Thinking about Finarfin and his perceptions of the Noldorin rebellion and what follows has provided me with hours of diversion! :D (<3s Finarfin) I don't think that remaining in Tirion was at all easy at first; he might even have had a more difficult job than his brothers, given the abrupt reduction in population that he had to work with. But, over time, I do also wonder if he regretted not being in a position where he could be more proactive in the fight against Morgorth. Certainly, he didn't seem to hesitate when going forth to the War of Wrath.
Thank you for reading and reviewing, Lyra! :)
I think this one is my favourite- there's so much in it! The idea that of-no-avail-as-a-counsellor Tulkas invented something so complex as chess is delightful, counteracting Tulkas' friendly but stupid reputation. Finwë's strategy of using the game to try and make his sons friends is likewise clever (a pity it doesn't work out!). The last paragraph, with poor Nolofinwë tidying up the mess and picking up the pieces, is a nice bit of foreshadowing, just like the marked division between the black and white pieces.
And I can't help but wonder why the board was upended: Did Fëanor get frustrated with his obtuse little brother, or did Nolofinwë win? :D
In short, great work!
Thank you, Lyra! I can't help but to think that there must have been more to Tulkas than acting as the Guy Who Punches Things and Laughs about It! :D I could have also had him invent Risk or Warhammer, I suppose ... or, eegads, the B2MeM Final Battle game! But I suppose I'm swayed by all those movies set in medieval times where the nobility sit around and play chess. I always like to imagine my Elves playing chess.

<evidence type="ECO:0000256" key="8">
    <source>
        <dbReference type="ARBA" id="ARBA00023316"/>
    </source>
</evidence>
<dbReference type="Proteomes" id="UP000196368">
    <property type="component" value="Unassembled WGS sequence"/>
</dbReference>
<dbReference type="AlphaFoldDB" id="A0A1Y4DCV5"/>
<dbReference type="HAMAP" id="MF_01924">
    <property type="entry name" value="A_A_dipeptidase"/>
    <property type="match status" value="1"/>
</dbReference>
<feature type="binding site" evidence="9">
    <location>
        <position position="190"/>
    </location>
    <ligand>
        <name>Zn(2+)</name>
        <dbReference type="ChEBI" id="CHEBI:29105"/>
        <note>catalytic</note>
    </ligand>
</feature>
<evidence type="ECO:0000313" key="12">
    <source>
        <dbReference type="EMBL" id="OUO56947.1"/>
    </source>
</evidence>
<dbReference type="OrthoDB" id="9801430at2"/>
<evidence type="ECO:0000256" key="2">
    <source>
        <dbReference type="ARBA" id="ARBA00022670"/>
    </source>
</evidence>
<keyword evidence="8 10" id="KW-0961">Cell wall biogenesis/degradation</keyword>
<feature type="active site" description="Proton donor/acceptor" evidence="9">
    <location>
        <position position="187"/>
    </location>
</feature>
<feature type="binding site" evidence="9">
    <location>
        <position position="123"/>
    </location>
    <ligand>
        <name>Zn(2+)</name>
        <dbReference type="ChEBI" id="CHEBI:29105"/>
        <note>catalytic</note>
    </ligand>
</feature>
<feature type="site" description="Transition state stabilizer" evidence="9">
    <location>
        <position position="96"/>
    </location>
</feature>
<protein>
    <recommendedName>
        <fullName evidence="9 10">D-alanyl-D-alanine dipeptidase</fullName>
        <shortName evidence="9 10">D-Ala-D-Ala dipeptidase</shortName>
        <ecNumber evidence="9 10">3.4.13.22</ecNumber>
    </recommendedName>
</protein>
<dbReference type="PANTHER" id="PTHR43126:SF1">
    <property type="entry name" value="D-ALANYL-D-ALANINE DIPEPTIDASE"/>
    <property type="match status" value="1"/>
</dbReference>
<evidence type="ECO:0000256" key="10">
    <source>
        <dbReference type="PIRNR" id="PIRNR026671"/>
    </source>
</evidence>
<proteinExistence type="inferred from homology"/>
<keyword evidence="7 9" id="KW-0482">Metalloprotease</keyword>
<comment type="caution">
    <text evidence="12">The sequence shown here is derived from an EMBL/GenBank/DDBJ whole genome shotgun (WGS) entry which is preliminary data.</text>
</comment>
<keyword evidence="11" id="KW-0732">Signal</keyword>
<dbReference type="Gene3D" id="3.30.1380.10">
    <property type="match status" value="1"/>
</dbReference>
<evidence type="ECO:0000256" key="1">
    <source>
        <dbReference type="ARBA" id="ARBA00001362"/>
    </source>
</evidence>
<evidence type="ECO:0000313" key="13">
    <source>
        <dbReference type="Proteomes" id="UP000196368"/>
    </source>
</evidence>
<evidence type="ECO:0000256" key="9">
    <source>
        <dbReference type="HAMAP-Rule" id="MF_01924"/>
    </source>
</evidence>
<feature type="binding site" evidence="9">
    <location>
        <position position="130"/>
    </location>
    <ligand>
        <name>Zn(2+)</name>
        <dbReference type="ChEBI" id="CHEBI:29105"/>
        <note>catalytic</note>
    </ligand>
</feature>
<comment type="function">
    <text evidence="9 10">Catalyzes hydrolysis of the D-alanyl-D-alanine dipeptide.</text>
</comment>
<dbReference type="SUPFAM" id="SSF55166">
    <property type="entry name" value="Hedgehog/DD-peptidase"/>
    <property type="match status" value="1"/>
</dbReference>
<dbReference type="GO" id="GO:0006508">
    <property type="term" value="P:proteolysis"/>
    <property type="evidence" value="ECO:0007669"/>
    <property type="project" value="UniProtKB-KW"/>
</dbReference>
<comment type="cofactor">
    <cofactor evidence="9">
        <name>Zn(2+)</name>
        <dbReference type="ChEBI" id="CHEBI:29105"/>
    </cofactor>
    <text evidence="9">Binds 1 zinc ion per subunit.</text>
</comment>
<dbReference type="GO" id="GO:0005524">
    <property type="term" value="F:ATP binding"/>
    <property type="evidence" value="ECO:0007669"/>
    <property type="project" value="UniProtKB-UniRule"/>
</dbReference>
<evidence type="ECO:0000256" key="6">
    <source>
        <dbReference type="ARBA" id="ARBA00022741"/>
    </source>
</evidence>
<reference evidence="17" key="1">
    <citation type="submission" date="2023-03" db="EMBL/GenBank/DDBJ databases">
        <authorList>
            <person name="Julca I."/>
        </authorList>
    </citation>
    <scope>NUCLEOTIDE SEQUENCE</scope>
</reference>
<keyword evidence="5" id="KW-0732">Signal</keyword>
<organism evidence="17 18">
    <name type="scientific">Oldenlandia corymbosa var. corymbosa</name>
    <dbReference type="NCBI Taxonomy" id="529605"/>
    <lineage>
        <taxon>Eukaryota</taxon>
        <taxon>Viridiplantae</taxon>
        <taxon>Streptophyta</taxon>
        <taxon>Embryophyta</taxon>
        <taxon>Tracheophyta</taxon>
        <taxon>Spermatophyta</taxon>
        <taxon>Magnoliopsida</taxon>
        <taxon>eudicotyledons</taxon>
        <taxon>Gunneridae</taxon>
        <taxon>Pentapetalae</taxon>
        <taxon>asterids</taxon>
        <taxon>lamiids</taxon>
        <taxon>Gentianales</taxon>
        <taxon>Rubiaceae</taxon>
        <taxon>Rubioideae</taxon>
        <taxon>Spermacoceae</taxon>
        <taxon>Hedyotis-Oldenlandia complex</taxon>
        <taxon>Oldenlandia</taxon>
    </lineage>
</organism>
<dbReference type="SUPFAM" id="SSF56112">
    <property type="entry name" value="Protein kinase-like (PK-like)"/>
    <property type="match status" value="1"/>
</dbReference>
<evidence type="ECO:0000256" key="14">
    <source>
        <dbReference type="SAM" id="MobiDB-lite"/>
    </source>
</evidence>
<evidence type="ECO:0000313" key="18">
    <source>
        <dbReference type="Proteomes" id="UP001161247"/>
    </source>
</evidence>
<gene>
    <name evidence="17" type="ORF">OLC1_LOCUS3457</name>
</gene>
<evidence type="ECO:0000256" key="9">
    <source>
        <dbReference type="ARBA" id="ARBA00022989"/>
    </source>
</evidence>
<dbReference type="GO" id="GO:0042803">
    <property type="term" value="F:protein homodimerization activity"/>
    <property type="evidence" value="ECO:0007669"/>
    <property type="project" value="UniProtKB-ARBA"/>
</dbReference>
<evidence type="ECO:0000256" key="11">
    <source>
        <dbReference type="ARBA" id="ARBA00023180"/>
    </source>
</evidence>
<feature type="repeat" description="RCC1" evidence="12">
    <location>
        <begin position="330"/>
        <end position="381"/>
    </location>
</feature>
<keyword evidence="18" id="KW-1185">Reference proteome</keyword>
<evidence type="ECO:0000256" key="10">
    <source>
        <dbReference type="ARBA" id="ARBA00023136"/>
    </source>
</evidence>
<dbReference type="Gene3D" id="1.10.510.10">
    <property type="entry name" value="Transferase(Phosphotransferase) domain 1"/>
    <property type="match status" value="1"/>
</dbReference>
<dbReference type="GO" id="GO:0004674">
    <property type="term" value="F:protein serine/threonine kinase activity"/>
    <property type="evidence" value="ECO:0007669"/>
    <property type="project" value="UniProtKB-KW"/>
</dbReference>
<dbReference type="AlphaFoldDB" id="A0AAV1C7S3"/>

I had my own thoughts on what went on between the brothers to spark Fean's outburst, but you're totally right that there is actually a lot of ambiguity there. It's always fun to discover new angles to my own writing based on reader comments! :)
In several strategic moves describing a game of Amanized chess, you captured the would-be kings: Dutiful Nolofinwë and suffer-no-fools Fëanáro.
Your B2MeM2010 contributions have been a joy to read, Dawn. You know, you really ought to write a bit more about the Fëanárians. ;^)
Pandë, thank you so much for the reviews of my ficlets! Finding them this morning was quite a pleaseant surprise! :)
I still have hopes of finishing all of the challenges. (I haven't even finished last year's B2MeM yet, though, so that might be a while in happening.) Even though, when I start a project like this, I always say that I'm going to really try to branch out from the Feanorians ... I always come back to the Feanorians in the end. *sigh* ;) As for writing them generally, so far, my summer is wide open; I am taking two undergrad linguistics courses for my certification but otherwise have nothing on my agenda (and have forbidden myself from building any new websites! ;) and so hope to write, write, and write some more, including working more on the saga that includes AMC. (The prequel is already underway, but I also have an odd hankering to work on the sequel. Time will tell, I suppose. :)
Thank you again, so very much, for your ever-insightful comments!
Again, a neat exercise in what strikes me as free verse (see, I really am a hack at things poetic). I really like the rhythm of the words and the effective use of repetitive phrases, each one adorned a bit differently.
Observe the ash gathering within, imagine him rebuilt in opposing manner to which he departed.
Witnessing his father's physical disintegration must have been horrifying for Curufin and his brothers, and in this final sentence, one can feel Curufin trying to drive the terrible image out of his mind.
I'd sooner have your ear for poetry than all the knowledge in the world of poetic form! :)